In response to the recent rise in Covid-19 cases and the introduction of new restrictions expected to last for the next six months, the Chancellor cancelled the planned autumn Budget and instead made a short statement on the government’s immediate plans to support jobs and the wider economy over the winter. Before the statement was delivered in Parliament, Sunak was pictured outside No. 11 with the heads of the CBI and the TUC, signalling this was a set of measures that had the endorsement of both businesses and workers.

The decision to cancel the Budget, which would have included details of the government’s long-term fiscal recovery plan, was only made over the last few days. Today’s announcement reflects a recognition that the potential impact of a second wave of Covid-19 has made longer-term economic planning difficult and the government needs to take a flexible approach to the economic challenges ahead. The government has today taken the opportunity to act quickly to prevent a sudden increase in unemployment following the end of the furlough scheme in October and instead allow for a more manageable increase in unemployment.

Officially the government is still aiming to publish a multiyear spending review before the end of the year that would set out departmental budgets until 2024. However, a more likely scenario given the economic uncertainty is for the government to publish a one-year settlement to allow departments to plan for 2021/22. It is expected that the next full Budget will take place before the next fiscal year, likely in March 2021.

The main elements of the Chancellor’s Winter Economy Plan are:

The expected value of the package announced is around £5 billion, leaving the government with more firepower to support the economy should Covid-19 restrictions become more severe. Anneliese Dodds, the Shadow Chancellor, said it was “a relief” government had U-turned on the need for more support for workers but criticised the government for not acting soon enough. Paul Johnson, Director of the Institute for Fiscal Studies, has also warned that the limits of the new Job Support Scheme mean that the UK will see a large rise in unemployment over the winter.

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Connect Four: Choices for fiscal stimulus and what it means for investors

For an unabridged version of this article please visit Real Deals.

With the economy facing its worst crisis in generations and unemployment figures increasing at an alarming rate, the government is preparing a number of measures to help the economy recover. The Chancellor Rishi Sunak will deliver a ‘fiscal event’ in July, which will set out the immediate steps the government is taking to boost the economy. It is expected that a full Budget will follow in the autumn once the government has a better idea of which parts of the economy are in need of further support.

With rumours the government is considering a temporary decrease in VAT, we take a look at four potential measures the government could implement to kick-start the economy and what they would mean for investors:

A temporary VAT cut

Top among the Treasury’s options is a temporary cut to the rate of VAT. The thinking behind this move is that it could encourage a nervous public to start spending in shops, restaurants and pubs. The move would be good for consumers and investors alike, encouraging spending and increasing the revenues of firms hit hardest by the crisis.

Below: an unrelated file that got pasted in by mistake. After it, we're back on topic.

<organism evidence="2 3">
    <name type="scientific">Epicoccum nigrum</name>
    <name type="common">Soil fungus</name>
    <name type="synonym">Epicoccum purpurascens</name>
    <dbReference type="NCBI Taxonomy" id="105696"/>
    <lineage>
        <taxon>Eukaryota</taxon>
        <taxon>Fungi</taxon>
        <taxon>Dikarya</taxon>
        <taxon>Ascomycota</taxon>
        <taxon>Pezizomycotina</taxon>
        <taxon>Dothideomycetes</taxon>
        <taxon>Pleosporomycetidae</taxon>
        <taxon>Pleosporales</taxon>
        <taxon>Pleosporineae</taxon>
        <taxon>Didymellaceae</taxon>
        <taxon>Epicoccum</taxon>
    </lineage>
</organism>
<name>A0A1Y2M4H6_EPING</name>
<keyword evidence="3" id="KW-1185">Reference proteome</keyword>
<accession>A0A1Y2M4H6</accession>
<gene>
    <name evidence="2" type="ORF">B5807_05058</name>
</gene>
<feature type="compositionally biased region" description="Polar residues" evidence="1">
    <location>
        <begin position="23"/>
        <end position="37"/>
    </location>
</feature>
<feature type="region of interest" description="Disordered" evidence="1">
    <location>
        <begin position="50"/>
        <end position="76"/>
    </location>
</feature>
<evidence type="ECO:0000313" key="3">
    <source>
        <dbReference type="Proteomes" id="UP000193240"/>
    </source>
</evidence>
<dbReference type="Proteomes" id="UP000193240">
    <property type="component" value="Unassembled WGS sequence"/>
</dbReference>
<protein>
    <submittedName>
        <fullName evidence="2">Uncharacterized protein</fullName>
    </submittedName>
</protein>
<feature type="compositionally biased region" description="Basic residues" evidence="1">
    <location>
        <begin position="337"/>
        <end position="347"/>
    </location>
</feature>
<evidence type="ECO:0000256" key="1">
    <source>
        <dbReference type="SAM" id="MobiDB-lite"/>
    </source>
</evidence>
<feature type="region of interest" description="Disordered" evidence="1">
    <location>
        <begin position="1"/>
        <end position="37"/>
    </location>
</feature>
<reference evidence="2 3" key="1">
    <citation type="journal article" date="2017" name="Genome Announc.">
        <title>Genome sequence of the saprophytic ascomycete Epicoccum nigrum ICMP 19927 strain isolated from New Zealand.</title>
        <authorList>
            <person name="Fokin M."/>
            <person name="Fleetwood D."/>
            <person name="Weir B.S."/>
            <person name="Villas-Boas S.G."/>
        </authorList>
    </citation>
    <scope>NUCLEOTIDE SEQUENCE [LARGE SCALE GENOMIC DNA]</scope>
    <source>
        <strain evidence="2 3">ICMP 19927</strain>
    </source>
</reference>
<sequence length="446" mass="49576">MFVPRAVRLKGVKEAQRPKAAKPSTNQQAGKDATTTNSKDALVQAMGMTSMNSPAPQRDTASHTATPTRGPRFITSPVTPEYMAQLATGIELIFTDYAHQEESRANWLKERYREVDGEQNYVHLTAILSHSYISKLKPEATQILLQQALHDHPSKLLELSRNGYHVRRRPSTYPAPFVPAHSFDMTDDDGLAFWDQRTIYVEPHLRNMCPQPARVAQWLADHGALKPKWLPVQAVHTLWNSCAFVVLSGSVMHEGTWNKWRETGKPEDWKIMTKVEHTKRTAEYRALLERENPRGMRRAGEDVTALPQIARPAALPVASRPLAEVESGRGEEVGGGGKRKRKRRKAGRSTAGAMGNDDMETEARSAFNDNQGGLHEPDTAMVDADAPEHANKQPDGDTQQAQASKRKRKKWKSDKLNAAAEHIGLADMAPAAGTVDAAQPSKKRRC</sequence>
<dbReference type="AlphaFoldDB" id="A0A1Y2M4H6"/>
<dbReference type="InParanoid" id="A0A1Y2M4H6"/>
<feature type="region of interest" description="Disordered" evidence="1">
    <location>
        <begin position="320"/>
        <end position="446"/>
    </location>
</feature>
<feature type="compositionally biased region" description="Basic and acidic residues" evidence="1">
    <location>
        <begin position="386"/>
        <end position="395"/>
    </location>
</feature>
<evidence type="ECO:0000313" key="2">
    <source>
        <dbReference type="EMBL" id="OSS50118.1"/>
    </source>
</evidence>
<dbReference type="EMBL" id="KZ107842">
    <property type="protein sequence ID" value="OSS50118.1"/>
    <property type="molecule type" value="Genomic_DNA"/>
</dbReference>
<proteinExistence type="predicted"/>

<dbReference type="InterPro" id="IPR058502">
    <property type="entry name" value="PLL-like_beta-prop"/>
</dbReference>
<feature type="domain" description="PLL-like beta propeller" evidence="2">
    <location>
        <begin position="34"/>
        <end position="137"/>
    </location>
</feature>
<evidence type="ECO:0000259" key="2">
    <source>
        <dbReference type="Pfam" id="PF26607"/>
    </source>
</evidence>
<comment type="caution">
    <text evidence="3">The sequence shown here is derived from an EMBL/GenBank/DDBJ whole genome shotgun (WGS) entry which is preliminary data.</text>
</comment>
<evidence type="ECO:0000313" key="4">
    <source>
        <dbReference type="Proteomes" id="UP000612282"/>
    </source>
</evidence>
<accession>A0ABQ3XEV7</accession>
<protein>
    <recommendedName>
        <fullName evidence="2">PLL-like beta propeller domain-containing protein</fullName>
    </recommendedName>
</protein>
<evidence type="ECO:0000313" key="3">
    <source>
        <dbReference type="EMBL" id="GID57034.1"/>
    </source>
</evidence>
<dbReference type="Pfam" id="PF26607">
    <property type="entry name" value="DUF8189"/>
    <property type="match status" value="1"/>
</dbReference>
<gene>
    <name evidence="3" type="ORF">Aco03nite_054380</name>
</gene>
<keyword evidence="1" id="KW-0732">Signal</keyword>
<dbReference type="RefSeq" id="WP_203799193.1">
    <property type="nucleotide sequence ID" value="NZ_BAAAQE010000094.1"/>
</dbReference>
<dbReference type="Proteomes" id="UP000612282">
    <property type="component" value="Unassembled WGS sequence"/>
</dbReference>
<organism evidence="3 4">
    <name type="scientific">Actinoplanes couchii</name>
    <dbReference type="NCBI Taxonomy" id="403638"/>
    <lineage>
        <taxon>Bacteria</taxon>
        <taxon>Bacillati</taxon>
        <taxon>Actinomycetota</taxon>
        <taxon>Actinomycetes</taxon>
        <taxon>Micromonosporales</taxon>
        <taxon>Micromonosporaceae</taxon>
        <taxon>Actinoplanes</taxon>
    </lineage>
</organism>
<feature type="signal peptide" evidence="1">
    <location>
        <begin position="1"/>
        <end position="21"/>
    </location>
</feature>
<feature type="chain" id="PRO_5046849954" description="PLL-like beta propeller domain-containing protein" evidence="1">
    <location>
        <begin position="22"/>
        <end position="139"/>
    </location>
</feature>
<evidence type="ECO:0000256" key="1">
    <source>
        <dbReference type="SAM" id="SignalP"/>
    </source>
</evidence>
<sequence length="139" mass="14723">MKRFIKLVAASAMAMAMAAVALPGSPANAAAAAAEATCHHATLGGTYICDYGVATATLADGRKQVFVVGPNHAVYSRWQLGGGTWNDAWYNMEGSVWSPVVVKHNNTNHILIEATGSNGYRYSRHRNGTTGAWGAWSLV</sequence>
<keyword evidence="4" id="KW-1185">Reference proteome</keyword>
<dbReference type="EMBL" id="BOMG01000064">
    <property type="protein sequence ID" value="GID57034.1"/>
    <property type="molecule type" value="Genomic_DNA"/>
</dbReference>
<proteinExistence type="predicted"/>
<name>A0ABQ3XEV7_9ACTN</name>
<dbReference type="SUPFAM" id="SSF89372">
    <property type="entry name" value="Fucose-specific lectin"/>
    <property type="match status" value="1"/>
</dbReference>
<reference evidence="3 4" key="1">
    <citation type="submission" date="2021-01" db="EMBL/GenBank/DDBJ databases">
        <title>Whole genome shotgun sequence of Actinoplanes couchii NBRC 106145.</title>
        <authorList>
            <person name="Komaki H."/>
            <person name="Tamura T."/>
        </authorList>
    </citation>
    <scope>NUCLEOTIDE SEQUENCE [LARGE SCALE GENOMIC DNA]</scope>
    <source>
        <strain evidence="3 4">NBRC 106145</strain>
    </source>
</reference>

The problem with the plan is that it’s expensive and it might not work. If people aren’t spending because they are scared of contracting or spreading the virus, a small adjustment to VAT is unlikely to encourage them to start spending. Also, the Institute of Economic Affairs estimated the government loses £7 billion of revenue for every percentage point it reduces VAT. That is a lot of revenue for the government to give up on a plan that could failwhen concerns about debt and the deficit are mounting.

Bringing forward infrastructure spending

Spending on infrastructure is a good old fashioned way to get the economy moving. Officials in Downing Street are keen to use the delayed National Infrastructure Strategy, worth around £100 billion, as part of an economic stimulus with them hoping to get projects started as soon as possible. This is positive news for infrastructure supply chain investors, as well as for those with assets in the north of England and Midlands where much of the spending is expected to be targeted to shore up support in seats won by the Conservatives in December 2019.

While infrastructure spending can help the economy recover, to do so, it needs to happen soon. However, large projects that will do the most to stimulate the economy are the most difficult to start quickly, often taking years to get off the ground. The government is searching for projects that can be completed in 18 months, but even these smaller projects will struggle with the twin problems that there is a shortage of skills for many of the jobs the projects would create and that the government’s own planning rules are making it difficult to start projects quickly.

Cutting National Insurance Contributions (NICs)

To try to prevent an unemployment crisis, the government is considering a cut to employer’s NICs, or more radically implementing a temporary NIC holiday where employers don’t have to pay NICs on newly hired employees. After employees’ wages, employer’s NICs are the biggest cost to firms, reducing this cost would make it cheaper for firms to hire new employees and keep furloughed workers on the payroll.